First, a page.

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About this Poem 

From The Works of Edgar Allan Poe in Five Volumes: The Raven Edition (P.F. Collier, 1902)

The Haunted Palace

     In the greenest of our valleys
         By good angels tenanted,
     Once a fair and stately palace—
         Radiant palace—reared its head.
     In the monarch Thought’s dominion—
         It stood there!
     Never seraph spread a pinion
         Over fabric half so fair.

     Banners yellow, glorious, golden,
         On its roof did float and flow,
     (This—all this—was in the olden
         Time long ago,)
     And every gentle air that dallied,
         In that sweet day,
     Along the ramparts plumed and pallid,
         A winged odour went away.

     Wanderers in that happy valley,
         Through two luminous windows, saw
     Spirits moving musically,
         To a lute’s well-tuned law,
     Round about a throne where, sitting
         (Porphyrogene)
     In state his glory well befitting,
         The ruler of the realm was seen.

     And all with pearl and ruby glowing
         Was the fair palace door,
     Through which came flowing, flowing, flowing,
         And sparkling evermore,
     A troop of Echoes, whose sweet duty
         Was but to sing,
     In voices of surpassing beauty,
         The wit and wisdom of their king.

     But evil things, in robes of sorrow,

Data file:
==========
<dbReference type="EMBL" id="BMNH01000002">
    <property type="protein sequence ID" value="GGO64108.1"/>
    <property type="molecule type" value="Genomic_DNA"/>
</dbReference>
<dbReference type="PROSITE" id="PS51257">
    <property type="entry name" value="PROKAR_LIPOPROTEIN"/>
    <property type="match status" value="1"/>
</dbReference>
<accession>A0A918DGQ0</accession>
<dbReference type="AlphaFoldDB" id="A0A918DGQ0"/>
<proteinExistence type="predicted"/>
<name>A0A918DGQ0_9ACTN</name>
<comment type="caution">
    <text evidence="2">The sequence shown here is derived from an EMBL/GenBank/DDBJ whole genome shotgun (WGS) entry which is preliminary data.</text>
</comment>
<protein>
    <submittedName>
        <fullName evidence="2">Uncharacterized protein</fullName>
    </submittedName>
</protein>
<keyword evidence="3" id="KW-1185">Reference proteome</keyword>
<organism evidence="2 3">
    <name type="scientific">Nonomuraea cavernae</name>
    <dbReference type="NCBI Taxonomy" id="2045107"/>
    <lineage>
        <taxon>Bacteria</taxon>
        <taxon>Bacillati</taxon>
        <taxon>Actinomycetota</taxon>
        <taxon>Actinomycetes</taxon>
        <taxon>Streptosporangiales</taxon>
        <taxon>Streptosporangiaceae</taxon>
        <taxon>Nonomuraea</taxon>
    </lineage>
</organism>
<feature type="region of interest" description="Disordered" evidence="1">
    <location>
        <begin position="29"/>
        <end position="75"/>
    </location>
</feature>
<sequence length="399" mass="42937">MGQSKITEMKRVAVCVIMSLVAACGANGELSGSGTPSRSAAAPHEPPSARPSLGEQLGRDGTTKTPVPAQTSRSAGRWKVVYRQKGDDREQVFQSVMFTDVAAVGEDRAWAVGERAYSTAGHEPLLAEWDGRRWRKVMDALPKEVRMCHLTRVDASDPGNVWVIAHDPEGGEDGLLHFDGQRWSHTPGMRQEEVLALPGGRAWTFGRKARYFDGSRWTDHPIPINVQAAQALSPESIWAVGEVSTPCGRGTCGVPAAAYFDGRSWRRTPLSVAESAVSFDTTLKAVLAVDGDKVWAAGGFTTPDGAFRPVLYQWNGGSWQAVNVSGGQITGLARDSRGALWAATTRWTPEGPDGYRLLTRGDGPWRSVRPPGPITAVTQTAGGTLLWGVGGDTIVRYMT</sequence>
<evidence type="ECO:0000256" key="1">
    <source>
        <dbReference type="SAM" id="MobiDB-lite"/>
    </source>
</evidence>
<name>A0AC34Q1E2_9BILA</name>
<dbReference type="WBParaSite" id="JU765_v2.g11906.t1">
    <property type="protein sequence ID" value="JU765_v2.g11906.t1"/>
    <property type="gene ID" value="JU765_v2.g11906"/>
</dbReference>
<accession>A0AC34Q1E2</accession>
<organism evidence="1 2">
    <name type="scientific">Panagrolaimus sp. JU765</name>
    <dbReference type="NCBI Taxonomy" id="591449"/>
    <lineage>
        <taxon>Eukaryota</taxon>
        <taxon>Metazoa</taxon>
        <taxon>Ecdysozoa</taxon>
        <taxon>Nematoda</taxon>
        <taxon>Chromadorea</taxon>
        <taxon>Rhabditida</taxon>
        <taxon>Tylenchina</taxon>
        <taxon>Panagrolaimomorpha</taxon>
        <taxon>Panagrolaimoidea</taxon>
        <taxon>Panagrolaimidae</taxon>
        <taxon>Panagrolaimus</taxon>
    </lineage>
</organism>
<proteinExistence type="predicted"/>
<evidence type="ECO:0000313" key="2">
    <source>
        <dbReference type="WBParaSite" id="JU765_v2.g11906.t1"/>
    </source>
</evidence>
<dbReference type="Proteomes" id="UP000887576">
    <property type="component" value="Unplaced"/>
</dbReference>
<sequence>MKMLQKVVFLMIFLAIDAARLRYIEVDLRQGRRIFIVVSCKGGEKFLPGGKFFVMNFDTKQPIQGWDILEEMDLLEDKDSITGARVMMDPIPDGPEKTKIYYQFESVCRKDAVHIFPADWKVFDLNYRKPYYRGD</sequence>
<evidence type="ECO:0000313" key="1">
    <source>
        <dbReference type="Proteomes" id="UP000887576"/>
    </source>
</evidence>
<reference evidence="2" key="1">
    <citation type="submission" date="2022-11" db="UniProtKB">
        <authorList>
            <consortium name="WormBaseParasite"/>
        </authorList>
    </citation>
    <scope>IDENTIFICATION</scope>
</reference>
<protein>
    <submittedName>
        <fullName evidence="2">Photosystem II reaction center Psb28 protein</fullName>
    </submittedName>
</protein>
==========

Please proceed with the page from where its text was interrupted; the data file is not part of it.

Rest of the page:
Assailed the monarch’s high estate.
     (Ah, let us mourn!—for never sorrow
         Shall dawn upon him desolate!)
     And round about his home the glory
         That blushed and bloomed,
     Is but a dim-remembered story
         Of the old time entombed.

     And travellers, now, within that valley,
         Through the red-litten windows see
     Vast forms, that move fantastically
         To a discordant melody,
     While, lie a ghastly rapid river,
         Through the pale door
     A hideous throng rush out forever
         And laugh—but smile no more.

This poem is in the public domain. 

This poem is in the public domain. 

Edgar Allan Poe

Edgar Allan Poe

Born in 1809, Edgar Allan Poe had a profound impact on American and international literature as an editor, poet, and critic.

by this poet

poem
Ah broken is the golden bowl! the spirit flown forever!
Let the bell toll!--a saintly soul floats on the Stygian river;
And, Guy De Vere, hast thou no tear?--weep now or never more!
See! on yon drear and rigid bier low lies thy love, Lenore!
Come! let the burial rite be read--the funeral song be sung!--
poem
Because I feel that, in the Heavens above,
The angels, whispering to one another,
Can find, among their burning terms of love,
None so devotional as that of "Mother,"
Therefore by that dear name I long have called you—
You who are more than mother unto me,
And fill my heart of hearts, where Death installed you
poem
     BELOVED! amid the earnest woes
         That crowd around my earthly path—
     (Drear path, alas! where grows
     Not even one lonely rose)—
         My soul at least a solace hath
     In dreams of thee, and therein knows
     An Eden of bland repose.

     And thus thy memory is to me